Charles Plymell on Robert Peters – What Peters Means To Me
I’ve never been that big of an advocate of “oral” poetry (in fact it suggested sex to my dirty mind). Nor did I care that much for “voice” or “performance” poetry, which always suggested to me a way to present otherwise dull poetry where everyone bows their head to the grave task of “understanding.” I thought of it as more arts org decoration because no one knew what real poetry was when funding it, so applause would thus take cues from Jerry Springer with all the slam and “stuff.” I am old fashioned enough to know that in black ink the love of poetry still shines bright. So what do I get in the mail but the new wave of the future of publishing: a cd of the recorded voice; a little booklet of poems; the photo of the poet’s life all in one neat little package! i revised my thinking on the topic. Maybe it WAS important to hear the old Celtic tremble of Yeats, or the dramatic sculpted prosody of Pound in recordings. So here is the gift of the voice of Robert Peters, Professor Emeritus who is probably the last academic scholar and real voice in American poetry to be heard.
His accomplishment in critical analysis would awaken a Ford Maddox Ford. For decades he has made the academe tremble with his witty iconoclastic, intense and diverse critical work on American poetry, its poets, its pedagogy, its ultimate aesthetic. He has shown no mercy. I remember the subliminal courage he gave to my colleague, John Norton, a slight man tough as nails, on a cane since birth, who with me went to hear Robert Penn Warren read from his new volume imitating Native Americans to a packed hot house of academic elites. When Josh and I were classmates in Baltimore…I whispered to Josh that it was very stuffy breathing all that dead air and a window should be opened. After the esteemed poet finished one of his heady poems, Josh got up and banged his cane demanding fresh air in the room. Josh had read the Peters’ essay on Penn Warren classifying his new volume as UGH poetry!
Peters’ many books of criticism such as Hunting the Snark, classification and commentary of American Poetry at the century’s end, or Where the Bee Sucks: Workers, Drones and Queens of Contemporary American Poetry were examples of his many books that have been methodically suppressed over the years out of fear of what he might have said about his contemporaries. Just before I picked up his cd book in the mail, I had been visiting college classes and had given a poetry reading. When I walked down the dead halls of the English Department, I saw again, the image I had known through the years when a poet visited and professors peeked from cubicles and offices through trolling doors with oblique glances at the alien among them. I had to laugh to myself thinking of the time Robert came to visit us in the D.C. area when I was teaching part time in the area’s colleges, that semester at the two Georges: Washington and Mason, where he was embarrassed by the pink round wintered co-ed bodies in the first spring sunlight practicing ballet. Instead of dining with the faculty he suggested we stop at an Asian vegetable stand and get some items, He proceeded to eat the raw head of cabbage like one eats an apple.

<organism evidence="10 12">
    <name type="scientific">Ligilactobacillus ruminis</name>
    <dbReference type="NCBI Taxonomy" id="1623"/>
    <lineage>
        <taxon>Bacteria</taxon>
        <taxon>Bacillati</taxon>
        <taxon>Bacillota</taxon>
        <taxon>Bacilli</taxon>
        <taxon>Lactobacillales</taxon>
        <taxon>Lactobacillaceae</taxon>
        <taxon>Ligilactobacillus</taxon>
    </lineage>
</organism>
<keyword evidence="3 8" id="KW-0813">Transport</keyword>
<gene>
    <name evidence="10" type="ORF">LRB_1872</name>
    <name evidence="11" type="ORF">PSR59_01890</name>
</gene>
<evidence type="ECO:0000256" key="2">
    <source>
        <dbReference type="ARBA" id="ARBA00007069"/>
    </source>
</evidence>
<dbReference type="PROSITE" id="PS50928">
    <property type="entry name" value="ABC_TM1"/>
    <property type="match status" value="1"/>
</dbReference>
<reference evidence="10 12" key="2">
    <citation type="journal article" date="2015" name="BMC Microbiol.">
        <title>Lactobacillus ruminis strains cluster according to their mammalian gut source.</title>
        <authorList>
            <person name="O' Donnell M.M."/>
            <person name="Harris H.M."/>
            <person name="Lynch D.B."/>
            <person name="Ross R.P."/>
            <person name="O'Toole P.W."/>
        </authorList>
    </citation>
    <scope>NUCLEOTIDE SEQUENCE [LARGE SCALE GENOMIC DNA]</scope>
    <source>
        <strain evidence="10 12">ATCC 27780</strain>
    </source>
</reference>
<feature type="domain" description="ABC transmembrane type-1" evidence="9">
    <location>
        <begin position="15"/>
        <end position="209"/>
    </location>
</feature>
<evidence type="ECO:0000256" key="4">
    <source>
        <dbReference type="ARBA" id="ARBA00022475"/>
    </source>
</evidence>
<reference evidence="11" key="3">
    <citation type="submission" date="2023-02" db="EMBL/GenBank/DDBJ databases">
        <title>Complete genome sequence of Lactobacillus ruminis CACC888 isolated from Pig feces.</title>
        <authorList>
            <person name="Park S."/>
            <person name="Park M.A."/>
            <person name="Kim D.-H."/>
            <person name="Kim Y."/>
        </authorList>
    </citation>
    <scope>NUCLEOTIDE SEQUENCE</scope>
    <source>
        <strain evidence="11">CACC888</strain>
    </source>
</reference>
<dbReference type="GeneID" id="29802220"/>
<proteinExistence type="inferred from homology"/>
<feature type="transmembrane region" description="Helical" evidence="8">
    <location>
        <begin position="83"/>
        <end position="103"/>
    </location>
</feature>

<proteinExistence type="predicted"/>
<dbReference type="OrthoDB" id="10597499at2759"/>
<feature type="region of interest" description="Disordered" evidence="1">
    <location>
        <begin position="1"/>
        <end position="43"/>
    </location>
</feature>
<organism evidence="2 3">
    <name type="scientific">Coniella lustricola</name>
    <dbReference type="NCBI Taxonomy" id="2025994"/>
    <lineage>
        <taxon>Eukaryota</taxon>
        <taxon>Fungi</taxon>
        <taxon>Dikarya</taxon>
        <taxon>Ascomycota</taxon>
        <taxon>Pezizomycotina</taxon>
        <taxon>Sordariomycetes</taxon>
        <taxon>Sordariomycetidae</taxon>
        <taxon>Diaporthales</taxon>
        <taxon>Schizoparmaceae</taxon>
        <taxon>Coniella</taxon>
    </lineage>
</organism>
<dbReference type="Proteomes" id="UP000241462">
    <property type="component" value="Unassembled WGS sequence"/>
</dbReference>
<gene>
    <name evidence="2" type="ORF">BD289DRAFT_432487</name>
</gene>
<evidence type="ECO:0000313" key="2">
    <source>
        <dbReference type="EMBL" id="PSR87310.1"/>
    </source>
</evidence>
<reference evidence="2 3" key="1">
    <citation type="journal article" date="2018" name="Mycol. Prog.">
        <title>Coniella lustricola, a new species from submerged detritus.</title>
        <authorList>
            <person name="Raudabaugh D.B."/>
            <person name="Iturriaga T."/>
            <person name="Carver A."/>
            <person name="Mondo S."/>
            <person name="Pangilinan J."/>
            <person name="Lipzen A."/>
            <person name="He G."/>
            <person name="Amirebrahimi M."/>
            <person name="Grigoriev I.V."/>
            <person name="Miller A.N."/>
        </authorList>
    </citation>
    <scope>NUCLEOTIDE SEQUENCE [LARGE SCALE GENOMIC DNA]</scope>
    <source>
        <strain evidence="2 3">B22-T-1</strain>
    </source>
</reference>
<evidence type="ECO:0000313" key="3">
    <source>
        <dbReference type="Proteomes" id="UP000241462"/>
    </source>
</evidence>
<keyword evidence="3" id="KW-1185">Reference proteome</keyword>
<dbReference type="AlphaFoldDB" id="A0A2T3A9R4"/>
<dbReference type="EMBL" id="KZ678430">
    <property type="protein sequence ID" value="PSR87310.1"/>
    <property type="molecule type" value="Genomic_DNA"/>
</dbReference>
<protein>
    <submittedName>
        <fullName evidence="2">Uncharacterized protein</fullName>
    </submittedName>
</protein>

Still amused at my thoughts of him I visualized his large daunting figure striding through the halls of the English Department in California on his way to class carrying his briefcase and an armload of books while timid professors poached and peeked with averted glance. I laugh and visualize him thusly as the Vikings in the ad on TV “What’s in Your Wallet!”
Also in the mail was my alumni magazine and I thought again of Robert Peters when I read an article about Professor Gildersleeve, John Hopkins first teacher, who had heard in a hotel in Baltimore, Poe recite “The Raven.” He said his voice was pleasant, nothing dramatic about his recitation and was sensitive to the music of his own verses that he emphasized in his delivery. This made me think what a valuable thing to hear the old poets, the masters’ voices in Peters, Yeats and Pound and others that would have been otherwise lost of not available as in Poe. I was reminded of Peter’s scholarly essays examining his subjects prosody calling attention to half rhymes and devices of which I was unaware even in my own work. What a reward to hear the old poet’s voice.
It is also rewarding to hear Peter’s selections from his immense repertoire. His many volumes that always take on something new. His “seance poetry” that Michael McClure calls his brilliant award-winning volumes of the voices of Ann Lee, the Shaker leader, King Ludwig, the Blood Countess of John Dillinger. For this new format he has selections too, from his many volumes. He’s the last scholar I know who is hip to every gimmick in modern poetry and has tried it all and in this set even digs into his biographical works, into the maw that makes the squeamish wring their hands. He knows the found poems, the ego poems, the catatonic Surrealist poems all the ones he has written about, labeled and many times practiced what he preached. He connects it all from the poem of antiquity to found poems of the scraps we pen today. I’m reminded of him again in the words of the first professor Gildersleeve who said: “Scrap knowledge is the band of many scholars. Not to see a thing in its connections is to not see it at all.” Peter’s greatness was not seen for the reasons I have suggested that shape contemporary poetry. In this new format, he throws a lifeline to those who are drowning in the scrap heap of today’s poetry. -Charles Plymell